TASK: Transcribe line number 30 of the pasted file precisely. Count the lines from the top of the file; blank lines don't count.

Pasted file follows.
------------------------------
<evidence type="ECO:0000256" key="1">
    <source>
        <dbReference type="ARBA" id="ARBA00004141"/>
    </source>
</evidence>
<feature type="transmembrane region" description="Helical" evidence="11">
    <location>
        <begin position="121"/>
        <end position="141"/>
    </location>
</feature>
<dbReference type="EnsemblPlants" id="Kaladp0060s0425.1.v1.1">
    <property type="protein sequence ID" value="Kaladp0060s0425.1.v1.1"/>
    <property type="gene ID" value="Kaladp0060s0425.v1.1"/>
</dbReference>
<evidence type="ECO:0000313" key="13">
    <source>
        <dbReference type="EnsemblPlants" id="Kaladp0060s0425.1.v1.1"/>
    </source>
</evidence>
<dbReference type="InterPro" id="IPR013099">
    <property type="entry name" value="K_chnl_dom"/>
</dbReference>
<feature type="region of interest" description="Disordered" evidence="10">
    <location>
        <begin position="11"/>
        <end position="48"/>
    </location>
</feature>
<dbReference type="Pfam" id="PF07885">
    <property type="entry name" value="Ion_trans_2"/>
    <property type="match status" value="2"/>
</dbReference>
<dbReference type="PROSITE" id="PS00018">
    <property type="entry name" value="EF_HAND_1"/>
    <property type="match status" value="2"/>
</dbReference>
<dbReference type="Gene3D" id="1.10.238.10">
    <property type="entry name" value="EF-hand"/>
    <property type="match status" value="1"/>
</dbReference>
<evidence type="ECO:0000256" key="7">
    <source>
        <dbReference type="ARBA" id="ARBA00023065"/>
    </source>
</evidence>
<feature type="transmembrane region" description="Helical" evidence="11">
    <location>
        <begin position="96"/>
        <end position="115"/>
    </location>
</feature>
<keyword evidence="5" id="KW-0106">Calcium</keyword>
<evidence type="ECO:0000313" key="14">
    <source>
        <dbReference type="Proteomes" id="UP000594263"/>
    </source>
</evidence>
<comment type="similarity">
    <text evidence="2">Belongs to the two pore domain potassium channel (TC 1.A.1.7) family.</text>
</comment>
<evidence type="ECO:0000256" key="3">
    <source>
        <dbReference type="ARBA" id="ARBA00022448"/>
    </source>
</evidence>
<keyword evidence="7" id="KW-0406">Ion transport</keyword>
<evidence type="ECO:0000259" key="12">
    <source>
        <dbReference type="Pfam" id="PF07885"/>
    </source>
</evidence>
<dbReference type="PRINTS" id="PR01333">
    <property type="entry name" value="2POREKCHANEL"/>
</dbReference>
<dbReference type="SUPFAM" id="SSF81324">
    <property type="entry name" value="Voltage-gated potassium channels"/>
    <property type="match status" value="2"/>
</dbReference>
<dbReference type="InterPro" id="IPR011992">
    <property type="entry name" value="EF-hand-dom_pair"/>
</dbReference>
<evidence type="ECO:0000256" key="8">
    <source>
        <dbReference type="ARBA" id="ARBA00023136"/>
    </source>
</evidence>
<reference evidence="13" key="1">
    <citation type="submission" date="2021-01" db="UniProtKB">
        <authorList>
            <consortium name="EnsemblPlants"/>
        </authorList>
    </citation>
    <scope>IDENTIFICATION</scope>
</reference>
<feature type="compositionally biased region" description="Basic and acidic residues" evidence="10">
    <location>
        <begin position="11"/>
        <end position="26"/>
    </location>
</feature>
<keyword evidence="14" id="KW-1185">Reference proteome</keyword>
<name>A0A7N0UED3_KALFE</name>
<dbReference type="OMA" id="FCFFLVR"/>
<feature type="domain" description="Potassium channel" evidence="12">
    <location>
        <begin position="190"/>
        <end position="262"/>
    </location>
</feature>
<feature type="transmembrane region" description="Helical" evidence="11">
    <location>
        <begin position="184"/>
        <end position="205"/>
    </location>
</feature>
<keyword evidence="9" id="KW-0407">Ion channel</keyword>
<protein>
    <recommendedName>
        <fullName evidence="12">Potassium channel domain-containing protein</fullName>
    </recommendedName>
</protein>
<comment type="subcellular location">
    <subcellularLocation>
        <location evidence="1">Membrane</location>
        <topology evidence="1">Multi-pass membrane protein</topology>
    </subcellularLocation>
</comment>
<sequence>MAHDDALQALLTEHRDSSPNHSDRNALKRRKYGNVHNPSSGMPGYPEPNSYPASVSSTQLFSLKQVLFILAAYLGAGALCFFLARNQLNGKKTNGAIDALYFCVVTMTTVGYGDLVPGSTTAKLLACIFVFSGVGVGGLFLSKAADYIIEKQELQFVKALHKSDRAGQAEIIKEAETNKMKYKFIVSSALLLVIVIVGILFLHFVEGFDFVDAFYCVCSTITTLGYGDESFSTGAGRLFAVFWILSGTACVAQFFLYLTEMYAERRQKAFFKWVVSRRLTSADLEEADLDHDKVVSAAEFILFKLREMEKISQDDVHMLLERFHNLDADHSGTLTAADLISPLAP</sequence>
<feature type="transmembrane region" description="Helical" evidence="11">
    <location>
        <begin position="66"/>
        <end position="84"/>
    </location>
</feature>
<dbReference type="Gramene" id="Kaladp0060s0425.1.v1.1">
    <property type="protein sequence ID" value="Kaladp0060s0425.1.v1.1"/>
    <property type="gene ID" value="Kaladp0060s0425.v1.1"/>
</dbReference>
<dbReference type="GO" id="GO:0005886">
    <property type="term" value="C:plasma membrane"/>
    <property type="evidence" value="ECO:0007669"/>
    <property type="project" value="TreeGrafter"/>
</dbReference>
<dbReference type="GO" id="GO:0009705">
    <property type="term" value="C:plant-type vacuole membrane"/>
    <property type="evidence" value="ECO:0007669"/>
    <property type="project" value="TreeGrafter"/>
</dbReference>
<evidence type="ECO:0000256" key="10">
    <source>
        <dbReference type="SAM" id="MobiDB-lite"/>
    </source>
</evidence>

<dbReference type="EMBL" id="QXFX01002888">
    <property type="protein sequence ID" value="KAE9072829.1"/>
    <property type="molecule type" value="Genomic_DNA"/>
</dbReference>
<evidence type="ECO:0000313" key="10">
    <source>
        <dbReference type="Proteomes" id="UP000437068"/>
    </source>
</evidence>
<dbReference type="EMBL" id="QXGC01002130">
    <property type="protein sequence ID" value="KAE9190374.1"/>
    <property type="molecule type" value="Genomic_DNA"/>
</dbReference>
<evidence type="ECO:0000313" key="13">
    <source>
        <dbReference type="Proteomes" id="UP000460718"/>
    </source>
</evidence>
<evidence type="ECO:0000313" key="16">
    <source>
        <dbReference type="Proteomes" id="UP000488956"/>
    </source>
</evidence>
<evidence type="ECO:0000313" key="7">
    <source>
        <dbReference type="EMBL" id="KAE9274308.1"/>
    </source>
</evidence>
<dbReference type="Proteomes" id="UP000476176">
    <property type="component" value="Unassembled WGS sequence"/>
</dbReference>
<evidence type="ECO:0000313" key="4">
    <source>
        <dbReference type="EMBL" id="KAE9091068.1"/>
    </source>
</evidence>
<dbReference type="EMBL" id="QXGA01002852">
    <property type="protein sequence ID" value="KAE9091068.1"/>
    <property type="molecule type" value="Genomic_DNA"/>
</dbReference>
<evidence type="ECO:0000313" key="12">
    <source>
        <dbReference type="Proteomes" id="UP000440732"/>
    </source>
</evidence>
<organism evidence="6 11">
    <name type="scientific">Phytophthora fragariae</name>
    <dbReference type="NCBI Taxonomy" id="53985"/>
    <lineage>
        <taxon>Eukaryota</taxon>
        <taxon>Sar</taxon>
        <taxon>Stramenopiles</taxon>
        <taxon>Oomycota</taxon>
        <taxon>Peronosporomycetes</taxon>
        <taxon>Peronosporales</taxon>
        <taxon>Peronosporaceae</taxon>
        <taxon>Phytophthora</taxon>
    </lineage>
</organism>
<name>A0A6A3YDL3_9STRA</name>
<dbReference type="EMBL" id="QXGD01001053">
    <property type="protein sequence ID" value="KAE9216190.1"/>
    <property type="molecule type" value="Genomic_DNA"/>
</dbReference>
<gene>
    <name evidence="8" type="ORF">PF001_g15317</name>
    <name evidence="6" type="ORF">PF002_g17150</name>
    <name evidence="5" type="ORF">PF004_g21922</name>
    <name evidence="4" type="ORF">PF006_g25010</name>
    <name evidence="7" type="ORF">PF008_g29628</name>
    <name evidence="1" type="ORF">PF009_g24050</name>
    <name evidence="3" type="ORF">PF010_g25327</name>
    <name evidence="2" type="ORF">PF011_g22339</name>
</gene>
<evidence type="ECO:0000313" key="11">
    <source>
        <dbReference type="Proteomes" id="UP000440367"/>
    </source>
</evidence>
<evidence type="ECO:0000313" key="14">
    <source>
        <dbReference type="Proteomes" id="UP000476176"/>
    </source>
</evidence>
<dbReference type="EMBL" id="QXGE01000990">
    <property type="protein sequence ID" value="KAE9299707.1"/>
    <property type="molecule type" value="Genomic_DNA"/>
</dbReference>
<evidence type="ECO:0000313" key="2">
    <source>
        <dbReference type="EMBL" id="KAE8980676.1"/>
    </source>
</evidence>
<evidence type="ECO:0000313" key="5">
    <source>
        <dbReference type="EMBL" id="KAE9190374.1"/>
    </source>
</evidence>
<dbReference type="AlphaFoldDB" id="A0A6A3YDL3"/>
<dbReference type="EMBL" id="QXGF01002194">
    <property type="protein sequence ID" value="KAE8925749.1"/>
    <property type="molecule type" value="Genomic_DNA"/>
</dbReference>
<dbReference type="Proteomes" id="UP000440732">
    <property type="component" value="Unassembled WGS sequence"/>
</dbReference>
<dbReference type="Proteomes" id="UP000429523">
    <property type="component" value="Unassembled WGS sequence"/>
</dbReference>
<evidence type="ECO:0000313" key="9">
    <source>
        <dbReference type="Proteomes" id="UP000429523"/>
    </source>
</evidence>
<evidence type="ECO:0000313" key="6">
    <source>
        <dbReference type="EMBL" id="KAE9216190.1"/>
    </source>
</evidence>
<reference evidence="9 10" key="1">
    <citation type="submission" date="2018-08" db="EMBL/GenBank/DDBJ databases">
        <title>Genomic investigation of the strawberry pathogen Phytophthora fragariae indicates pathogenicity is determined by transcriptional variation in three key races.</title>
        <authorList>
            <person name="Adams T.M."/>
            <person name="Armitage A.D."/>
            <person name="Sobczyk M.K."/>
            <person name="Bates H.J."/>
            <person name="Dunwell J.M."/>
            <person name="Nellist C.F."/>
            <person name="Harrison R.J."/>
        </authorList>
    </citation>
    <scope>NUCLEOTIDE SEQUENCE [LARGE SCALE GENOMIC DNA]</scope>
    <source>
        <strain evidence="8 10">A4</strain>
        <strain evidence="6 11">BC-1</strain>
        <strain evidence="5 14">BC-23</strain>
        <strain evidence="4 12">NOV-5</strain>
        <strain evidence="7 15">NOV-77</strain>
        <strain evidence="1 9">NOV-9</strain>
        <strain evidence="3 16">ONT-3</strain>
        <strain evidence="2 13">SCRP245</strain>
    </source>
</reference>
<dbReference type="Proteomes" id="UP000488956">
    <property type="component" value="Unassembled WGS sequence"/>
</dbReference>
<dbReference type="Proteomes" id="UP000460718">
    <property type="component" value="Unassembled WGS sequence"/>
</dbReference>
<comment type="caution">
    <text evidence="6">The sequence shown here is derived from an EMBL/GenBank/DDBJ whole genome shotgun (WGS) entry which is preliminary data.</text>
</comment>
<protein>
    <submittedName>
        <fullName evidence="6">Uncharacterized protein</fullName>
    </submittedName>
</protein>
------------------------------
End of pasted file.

<dbReference type="Pfam" id="PF07885">